said put up or shut up. The match was made. Mayfield had George’s blessing to shape up their Ch. Gomer dog, a winner
of several high dollar contests. Ch. Gomer was a littermate to Ch. 400, another multi-time winner. Both dogs came
in on the weight & at 2:45 Ch. Gomer cleared the wall & jumped right into the arms of Don’s wife, Phyllis Mayfield.
Now who was the cur?
A paid advertisement was published in Raymond Holt’s magazine ‘Pit Dog Report’ shorly after the contest. The ad
stated “Boudreaux’ Pistol: Just an average Boudreaux dog!” The ad wasn’t to peddle pups or for stud service, it was
simply a statement. And it was true; Pistol was an average of Floyd’s dogs.
Ch. Midnight Cowboy was good son of Bullyson. Linus was a Boze bred bitch. Midnight Cowboy & Linus produce Reddick’s
“Herman,” a winner of 5 contract matches. Herman was just one of an all-good litter. Floyd sent Liza to Doyle & had
her bred to Herman. This mating produced another good littter with just one cold bitch. Maverick was off this litter.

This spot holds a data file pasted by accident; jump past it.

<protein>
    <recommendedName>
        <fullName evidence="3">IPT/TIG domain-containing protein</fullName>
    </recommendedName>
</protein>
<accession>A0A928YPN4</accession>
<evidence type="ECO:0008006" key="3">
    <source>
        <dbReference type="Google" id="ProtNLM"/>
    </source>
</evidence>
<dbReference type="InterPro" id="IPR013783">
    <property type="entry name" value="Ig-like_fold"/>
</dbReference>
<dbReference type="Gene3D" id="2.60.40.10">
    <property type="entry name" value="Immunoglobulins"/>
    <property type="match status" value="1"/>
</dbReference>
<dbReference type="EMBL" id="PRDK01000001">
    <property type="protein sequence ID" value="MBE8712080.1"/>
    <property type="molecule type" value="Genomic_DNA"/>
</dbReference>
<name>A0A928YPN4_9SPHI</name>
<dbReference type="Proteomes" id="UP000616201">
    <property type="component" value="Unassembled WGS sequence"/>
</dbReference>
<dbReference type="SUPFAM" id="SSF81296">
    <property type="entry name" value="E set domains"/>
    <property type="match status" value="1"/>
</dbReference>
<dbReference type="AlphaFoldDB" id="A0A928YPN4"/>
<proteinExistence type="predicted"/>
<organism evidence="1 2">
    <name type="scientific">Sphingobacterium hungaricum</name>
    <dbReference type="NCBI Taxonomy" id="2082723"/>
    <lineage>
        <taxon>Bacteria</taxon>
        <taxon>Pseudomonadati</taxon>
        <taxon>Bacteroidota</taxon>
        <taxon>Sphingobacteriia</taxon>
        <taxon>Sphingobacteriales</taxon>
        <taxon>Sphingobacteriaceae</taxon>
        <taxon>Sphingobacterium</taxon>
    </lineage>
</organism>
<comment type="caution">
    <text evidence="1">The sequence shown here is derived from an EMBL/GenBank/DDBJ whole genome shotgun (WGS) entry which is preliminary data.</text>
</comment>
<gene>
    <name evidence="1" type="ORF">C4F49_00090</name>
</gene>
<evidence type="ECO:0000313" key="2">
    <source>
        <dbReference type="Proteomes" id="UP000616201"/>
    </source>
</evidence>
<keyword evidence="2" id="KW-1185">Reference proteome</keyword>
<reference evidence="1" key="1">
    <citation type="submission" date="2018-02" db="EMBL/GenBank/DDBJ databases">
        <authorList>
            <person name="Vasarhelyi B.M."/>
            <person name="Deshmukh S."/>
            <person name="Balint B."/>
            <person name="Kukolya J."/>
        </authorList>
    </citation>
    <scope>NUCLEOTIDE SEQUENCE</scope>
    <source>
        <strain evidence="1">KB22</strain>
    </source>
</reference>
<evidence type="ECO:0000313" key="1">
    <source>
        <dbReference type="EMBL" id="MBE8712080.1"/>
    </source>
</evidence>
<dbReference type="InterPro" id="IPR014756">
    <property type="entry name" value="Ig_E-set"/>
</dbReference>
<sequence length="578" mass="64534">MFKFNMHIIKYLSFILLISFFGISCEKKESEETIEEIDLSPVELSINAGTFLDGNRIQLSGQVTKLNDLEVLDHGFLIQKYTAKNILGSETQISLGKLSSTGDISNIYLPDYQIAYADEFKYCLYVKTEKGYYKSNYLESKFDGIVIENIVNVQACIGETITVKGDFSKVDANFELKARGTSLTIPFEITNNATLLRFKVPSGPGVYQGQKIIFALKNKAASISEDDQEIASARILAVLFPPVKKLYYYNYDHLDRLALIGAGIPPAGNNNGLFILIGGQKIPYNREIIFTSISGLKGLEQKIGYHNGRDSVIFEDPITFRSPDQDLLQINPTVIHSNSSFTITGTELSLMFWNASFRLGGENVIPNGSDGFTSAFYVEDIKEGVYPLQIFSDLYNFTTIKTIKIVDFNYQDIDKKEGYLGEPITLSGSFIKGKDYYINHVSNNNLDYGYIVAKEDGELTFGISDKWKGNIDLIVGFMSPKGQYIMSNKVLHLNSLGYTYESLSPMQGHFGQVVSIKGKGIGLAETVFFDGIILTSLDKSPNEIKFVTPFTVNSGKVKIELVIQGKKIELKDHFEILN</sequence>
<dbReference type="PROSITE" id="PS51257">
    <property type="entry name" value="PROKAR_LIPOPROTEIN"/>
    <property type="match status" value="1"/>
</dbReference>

Maverick produced whole litters of match dogs. Ask anyone who owns Maverick dog!
Eli did his share of producing well. Floyd bred him to a Corvino bitch named Glory B to produce Daniel’s “Ch.” Tom,”
who was the sire of Barefield’s “Ch.” Saloon.” Ch. Saloon was the sire of Allen’s “Ch.” Butch” ROM. Ch. Saloon was
also the sire of Allen’s “Stripper.” Butch & Stripper produced Allen’s “Double Gr. Ch.” Tornado,” a winner of 10 matches.
Of course, Eli was the best known for producing Eli Jr. & Bullyson, but only because they were bred more & therefore
became more popular.
Now, Don Mayfield says Floyd stole Eli from him by saying all Cry Baby’s pups died. Friends, Cry Baby’s pups all did die.
Don & Floyd wer good friend & believe me, Floyd values his friends. I would think that if Cry Baby’s pups wer valuable
enough to betray a friend, I wouldn’t give them away. Floyd gave Eli to JR Bush because Floyd knew he could breed more
like him or better. To Floyd, a dog is just a dog, but a friend is a priceless value! Don Mayfield is just jealous.